Toronto condo sales push to records as buyers get squeezed out of the low-rise market: report
Priced out of detached houses and other low-rise products, Toronto buyers poured into condominiums units last year to create a 10-year low in inventory, according to a report out Wednesday.
Urbanation Inc., which has been following the high-rise market in the Greater Toronto Area since 1981, said unsold inventory in the market at the end of 2016 was 9,932 units, a 47 per cent decline from 2015. Based on the present pace of sales, that equates to about 4.4 months of supply — well below the 10 months of supply needed for a balanced market.
The research firm said 27,217 new condo apartment units sold across the GTA in 2016, a 34 per cent increase from 2015 and enough to break the record set in 2011. Urbanation said the record was set with fewer new pre-construction launches — there were 18,466 in 2016 versus 28,204 in 2011 — but the lack of new buildings and strength of demand helped push the unsold inventory levels down.
Urbanation is now predicting the lack of inventory in the high-rise market will lead to a slowdown in sales and is forecasting only 23,000 new condo apartment sales in 2017. The firm expects developers will respond to market conditions by launching more projects in 2017.
“The new condo market is experiencing broad-based demand that will carry forward in 2017,” said Shaun Hildebrand, senior vice-president of Urbanation. “Buyers, priced out of the low-rise segment, a surge in rental demand and increased attention from investors are placing downward pressure on condo inventories which will support strong price growth this year.”
The Urbanation report comes on the heels of statistics released from the Toronto Real Estate Board Tuesday which showed active listings for all existing homes at the end of 2016 were below 5,000, a 16-year low.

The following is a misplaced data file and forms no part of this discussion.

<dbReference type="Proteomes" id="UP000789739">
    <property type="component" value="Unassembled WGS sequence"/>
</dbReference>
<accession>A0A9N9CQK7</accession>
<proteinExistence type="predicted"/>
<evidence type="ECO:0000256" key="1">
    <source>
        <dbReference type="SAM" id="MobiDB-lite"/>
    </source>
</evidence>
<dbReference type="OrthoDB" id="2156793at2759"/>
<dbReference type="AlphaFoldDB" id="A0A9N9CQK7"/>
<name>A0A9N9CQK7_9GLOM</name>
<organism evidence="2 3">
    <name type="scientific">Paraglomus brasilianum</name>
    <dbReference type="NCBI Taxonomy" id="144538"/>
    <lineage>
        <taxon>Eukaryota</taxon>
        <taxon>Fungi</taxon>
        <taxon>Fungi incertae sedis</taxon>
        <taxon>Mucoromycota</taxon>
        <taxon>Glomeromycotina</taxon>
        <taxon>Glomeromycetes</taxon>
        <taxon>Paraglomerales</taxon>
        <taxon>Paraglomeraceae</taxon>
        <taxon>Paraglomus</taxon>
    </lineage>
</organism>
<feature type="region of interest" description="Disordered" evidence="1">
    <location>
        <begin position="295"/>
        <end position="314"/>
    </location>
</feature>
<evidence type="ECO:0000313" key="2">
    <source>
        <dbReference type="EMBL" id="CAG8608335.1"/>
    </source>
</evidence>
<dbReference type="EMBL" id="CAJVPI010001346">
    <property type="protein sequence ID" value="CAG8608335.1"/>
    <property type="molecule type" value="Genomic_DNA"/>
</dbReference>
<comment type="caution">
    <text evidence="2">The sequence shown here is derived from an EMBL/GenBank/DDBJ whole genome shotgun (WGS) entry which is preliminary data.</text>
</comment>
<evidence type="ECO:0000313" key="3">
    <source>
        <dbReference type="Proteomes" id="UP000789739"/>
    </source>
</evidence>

Matthew Boukall, senior director of residential products with Altus Data solutions, told a group of realtors at TREB’s annual economic outlook that his company’s statistics show new home sales in the condo sector hit a record in 2016. Just over 29,000 of the 47,200 new home sales were condo sales.
“We are seeing in the entire GTA a substantial shift into the new home market and consumers looking for an apartment unit,” he said, noting the average $537,000 price was a record. Altus data has also shown first-time buyers are about half of the buyers while one of out every two buyers are immigrants.
Boukall noted there has been almost a complete flip from low-rise units to condo units. A decade ago sales were 70 per cent low rise to 30 per cent condo and now those numbers are reversed.
“It’s an important shift,” said Boukall, noting consumers are still chasing detached homes. “We know consumer demand is stronger for low-rise product, we just don’t have the supply. We do see some consumers shifting into townhouses but I would argue that is not happening because of choice.”
Condo affordability has driven consumer demand and with it a shift back into two-bedroom condo units. About five years ago, one bedroom units sales accounted for 60 per cent of sales activity but that number is declining.
“We are seeing young couples, families and consumers of all streams getting into a two-bedroom product because of affordability,” Boukall said.
Urbanation’s overall index price for sold units in active development jumped three per cent in the fourth quarter from a year ago to $586 per square foot. In the former city of Toronto, the average selling price within projects launched in 2016 jumped 14 per cent compared to projects in 2015 to an average of $746 per square foot. At the end of 2016, the average remaining inventory in the old city of Toronto was $795 per square foot.
Source: Financial Post
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